‘But when he came to himself …’
Thor now finds true repentance. Like the Prodigal Son at his lowest point, he thinks immediately of his father. When Loki comes to visit Thor, Thor asks if he may speak to his father. He’s ready to come home on Odin’s terms. He’s sorry and he says so.
Loki, bearing responsibility on his shoulders, and standing in Thor’s envied place as a leader, confronts a choice. With one sentence or two, he could heal most of the rift that has divided his family. Instead, he persists in unrepentance. He lies to Thor and uses his leadership to further hurt his family. He tells Thor he can never return home, and leaves his brother stranded as a mortal on Earth.
Loki then returns to Asgard and plans a double-sided scheme. He tells Laufey, king of Jotunheim, that he will let him into Asgard to kill Odin, all while planning to kill Laufey and use the attack as an excuse to destroy Jotunheim. Loki is concerned only with appearances. For him, these are enough to justify anything.
Finally, Loki sends a weapon called the Destroyer to kill Thor and ravage the New Mexico town in which he’s been staying. Thor, facing the Destroyer, takes greater steps in reconciliation. He takes full responsibility for his pride and his arrogance and the hurt he has caused. He reaches out to his brother, offering to sacrifice himself. This gives Loki another chance to repent and bring restoration to the family, but again Loki refuses. However, in sacrificing his life for his friends, Thor has become worthy. His father’s extended grace, even as he cast out his son, is revealed. Thor is restored, worthy not only of the hammer but of ruling Asgard.
‘But he was angry and refused to go in …’
Thor returns to Asgard, only to find Loki deep in conspiracy and genocide. Loki’s justification? “To prove to father that I am a worthy son.” Like the older brother in Jesus’s parable, Loki cannot stand to see grace and forgiveness so quickly extended to his brother who transgressed so greatly. If anything, his father’s grace and deep forgiveness should give Loki hope. Instead, these gifts drive Loki mad. He chooses to maintain his position of “good son” by any means necessary. Others’ well-being and restoration means nothing to Loki in his blind quest to justify himself.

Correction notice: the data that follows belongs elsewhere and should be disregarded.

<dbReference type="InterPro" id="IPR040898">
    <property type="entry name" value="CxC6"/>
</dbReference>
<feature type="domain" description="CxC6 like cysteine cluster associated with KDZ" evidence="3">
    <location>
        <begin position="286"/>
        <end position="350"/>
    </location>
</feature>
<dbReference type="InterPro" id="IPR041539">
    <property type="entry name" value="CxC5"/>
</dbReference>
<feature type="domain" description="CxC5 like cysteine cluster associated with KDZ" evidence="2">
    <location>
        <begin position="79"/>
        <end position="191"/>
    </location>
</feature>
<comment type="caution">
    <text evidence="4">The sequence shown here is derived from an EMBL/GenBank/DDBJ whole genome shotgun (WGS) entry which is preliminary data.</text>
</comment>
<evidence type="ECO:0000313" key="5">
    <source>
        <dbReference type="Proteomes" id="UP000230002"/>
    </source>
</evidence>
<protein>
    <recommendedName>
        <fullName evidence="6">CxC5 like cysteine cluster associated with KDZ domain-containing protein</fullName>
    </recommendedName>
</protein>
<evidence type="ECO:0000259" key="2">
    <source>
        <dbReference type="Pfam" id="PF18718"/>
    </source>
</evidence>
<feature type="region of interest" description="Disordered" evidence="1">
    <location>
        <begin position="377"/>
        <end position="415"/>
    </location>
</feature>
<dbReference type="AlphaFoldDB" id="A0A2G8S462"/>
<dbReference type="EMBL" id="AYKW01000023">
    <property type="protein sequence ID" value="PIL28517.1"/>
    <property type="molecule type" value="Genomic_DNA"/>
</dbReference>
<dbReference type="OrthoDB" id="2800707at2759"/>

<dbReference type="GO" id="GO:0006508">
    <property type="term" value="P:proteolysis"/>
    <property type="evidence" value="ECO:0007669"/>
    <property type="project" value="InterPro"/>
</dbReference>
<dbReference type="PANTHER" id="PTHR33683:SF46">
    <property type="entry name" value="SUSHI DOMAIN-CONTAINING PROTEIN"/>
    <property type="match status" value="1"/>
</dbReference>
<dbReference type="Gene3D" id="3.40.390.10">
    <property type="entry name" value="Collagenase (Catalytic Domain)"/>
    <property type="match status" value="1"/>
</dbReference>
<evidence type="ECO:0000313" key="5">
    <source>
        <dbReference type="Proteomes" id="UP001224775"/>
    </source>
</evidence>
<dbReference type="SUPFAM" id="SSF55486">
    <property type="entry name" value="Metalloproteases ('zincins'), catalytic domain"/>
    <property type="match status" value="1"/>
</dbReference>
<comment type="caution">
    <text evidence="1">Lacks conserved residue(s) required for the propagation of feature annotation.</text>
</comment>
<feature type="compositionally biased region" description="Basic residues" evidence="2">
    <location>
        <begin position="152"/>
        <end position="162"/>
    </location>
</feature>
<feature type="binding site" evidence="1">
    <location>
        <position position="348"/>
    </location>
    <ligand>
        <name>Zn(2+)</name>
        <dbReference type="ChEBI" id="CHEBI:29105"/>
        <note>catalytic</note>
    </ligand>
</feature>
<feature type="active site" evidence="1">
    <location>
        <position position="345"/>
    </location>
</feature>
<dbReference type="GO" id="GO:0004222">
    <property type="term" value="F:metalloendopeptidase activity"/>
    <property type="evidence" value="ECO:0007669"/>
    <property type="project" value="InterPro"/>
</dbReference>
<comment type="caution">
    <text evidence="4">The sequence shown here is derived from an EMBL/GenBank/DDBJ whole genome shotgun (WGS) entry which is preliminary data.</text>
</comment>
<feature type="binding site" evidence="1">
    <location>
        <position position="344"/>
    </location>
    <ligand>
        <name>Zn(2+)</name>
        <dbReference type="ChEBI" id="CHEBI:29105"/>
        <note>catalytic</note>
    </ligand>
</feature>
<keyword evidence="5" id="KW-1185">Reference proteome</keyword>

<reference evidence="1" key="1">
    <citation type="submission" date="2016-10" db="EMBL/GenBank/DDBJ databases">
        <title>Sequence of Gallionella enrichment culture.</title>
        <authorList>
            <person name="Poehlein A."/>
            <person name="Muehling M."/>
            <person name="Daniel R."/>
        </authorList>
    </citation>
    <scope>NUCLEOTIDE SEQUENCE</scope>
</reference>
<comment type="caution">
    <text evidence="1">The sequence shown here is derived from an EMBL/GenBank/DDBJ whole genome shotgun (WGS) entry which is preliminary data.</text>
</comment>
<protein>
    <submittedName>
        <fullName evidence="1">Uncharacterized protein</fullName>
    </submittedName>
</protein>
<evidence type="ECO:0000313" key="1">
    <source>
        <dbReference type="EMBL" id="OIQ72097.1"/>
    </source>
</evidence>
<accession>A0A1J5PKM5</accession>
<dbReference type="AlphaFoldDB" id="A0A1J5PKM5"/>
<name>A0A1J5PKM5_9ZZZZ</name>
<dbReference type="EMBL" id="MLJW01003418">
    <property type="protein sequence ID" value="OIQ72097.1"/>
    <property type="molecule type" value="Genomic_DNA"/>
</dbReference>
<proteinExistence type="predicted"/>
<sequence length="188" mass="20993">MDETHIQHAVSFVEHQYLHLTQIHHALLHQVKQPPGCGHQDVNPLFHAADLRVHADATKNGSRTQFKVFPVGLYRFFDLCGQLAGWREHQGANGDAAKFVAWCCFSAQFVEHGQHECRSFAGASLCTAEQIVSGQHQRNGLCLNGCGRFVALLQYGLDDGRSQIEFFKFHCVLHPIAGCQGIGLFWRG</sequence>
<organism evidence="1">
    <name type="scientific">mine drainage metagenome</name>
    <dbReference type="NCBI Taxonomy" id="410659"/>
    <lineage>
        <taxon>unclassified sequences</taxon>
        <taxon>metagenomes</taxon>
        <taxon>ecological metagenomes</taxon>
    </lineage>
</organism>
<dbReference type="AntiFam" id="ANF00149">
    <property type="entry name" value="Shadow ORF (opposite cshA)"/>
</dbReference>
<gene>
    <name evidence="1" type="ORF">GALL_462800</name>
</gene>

Thor cannot stand by while his brother takes innocent lives, and a fight ensues. It’s ended as Thor destroys the bridge, another act of self-sacrifice, to save the Jotuns.
To the last, Loki maintains his self-justification. As he hangs by one hand over the rainbow bridge’s edge , he shouts, “I could have done it, Father—for you, for all of us!”
Very gently, his father tells him he is wrong.
Rather than repent, Loki lets go, falling to the unknown, and perhaps his death.
In the end, Thor’s own blatant rebellion leads to him seeing himself for what he is. He is restored after embracing repentance. But Loki, the outwardly obedient son, refuses to repent and accept his father’s grace towards his brother or himself.
And [the older son’s father] said to him, “Son, you are always with me, and all that is mine is yours. It was fitting to celebrate and be glad, for this your brother was dead, and is alive; he was lost, and is found.”
What’s the difference we see in the prodigal son parable and the story of Thor? It’s all about the heart. Every person needs mercy. But do we receive mercy with gratitude, or are we offended at the very idea being offered mercy? That makes the difference between our being saved and being lost.